A similar idea for WCCA is doing something likewise with Slashdot.

And then there is an even more ambitious idea for WCCA...

Approaching the A&E (Arts & Entertainment), Bravo, Cartoon Network (during their "Adult Swim" time frame), Nichelodeon, or even G4, MTV, VH1 or Spike and seeing if they would be interested in holding the award ceremony as a live event. Then again, I would recommend the major networks be first approached. No harm in pitching them. At the very least, it would hone the pitching skills of the WCCA rep. And a "little" help by way of a letter writing campaign by webcomic fans to the targeted network would also help. If WCCA could land such a deal, the pay-off for the industry would be massive.

However, I'm sure WCCA members have thought of all of the ideas above. It would be interesting to read the threads where they have discussed it and learn what they have attempted so far and the results generated. If anyone can post links to such threads, I would enjoy reading them.

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Shishio's picture

To be honest, as someone not well-versed in webcomics, I had no ideas for the selection process of the second batch of artists. I don't know, maybe open up a vote to creators and fans who would be able to attend? Or take suggestions and have them reviewed by the Museum committee?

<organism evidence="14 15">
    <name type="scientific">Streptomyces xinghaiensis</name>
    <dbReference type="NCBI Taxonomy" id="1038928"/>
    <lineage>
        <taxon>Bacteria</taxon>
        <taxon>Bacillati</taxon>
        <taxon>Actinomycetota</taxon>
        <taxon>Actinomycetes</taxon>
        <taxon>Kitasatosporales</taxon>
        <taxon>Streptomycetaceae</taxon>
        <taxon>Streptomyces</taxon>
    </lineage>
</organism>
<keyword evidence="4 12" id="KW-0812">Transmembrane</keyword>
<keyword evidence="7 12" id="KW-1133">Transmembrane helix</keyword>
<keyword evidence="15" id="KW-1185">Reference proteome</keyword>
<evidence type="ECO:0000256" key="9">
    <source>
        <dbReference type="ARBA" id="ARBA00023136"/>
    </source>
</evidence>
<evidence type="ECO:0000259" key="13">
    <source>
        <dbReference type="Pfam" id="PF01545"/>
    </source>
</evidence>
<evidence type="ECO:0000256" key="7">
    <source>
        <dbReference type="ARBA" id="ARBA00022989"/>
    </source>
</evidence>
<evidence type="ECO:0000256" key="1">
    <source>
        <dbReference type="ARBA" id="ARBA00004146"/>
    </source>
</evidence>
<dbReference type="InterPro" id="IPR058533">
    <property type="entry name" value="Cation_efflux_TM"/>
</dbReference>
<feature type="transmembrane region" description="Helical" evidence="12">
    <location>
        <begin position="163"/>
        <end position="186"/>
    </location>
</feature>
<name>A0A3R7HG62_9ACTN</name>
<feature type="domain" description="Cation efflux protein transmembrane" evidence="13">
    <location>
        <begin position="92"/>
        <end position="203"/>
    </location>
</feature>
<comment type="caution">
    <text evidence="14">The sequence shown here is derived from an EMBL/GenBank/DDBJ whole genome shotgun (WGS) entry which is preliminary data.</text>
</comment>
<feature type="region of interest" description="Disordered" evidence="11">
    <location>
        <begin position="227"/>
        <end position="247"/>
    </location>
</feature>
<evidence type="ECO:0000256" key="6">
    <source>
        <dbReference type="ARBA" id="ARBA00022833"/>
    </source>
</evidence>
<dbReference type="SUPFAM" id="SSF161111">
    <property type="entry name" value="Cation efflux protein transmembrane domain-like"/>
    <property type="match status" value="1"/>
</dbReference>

And you bring up a good point. I suppose that Museum exhibits would be a lot less popular than comics. So maybe the meager popularity of comics could prove to be a boon in this case. (Comparatively speaking.)

One-liners - Preparation H. Shrinks Hemorrhoids.
New Comic Posted 06/16/06

I don't consider myself

I don't consider myself well-versed in webcomics either and that was why I thought recommendations from the most popular artists would be as good of a way as any for selecting the second ten. It would also help the second ten artists since they would know they were there on tour because the first ten thought they merited it. I would then circulate the nominated names among the first ten and listen to what they thought of each. If I had the authority, I would then make the cut ... and make a lot of webcomic artists anger at me for not picking them. *laugh* However, if the tour has a single wealthy patron, the final decision on all twenty would likely be made by them since they're footing the bill ... though they would very likely listen to my recommendations being their tour manager and originator of this idea. Same would like be the case with a museum committee since I doubt any of them would feel they could speak with any authority on the issue. Whichever way, the first ten would be a relatively easy decision since it would be based on traffic count and then which would be up for doing the tour. The second ten would be far more subjective no matter how it is done. But if someone has a better way of selecting the second ten (or first ten), I'm all ears. Laughing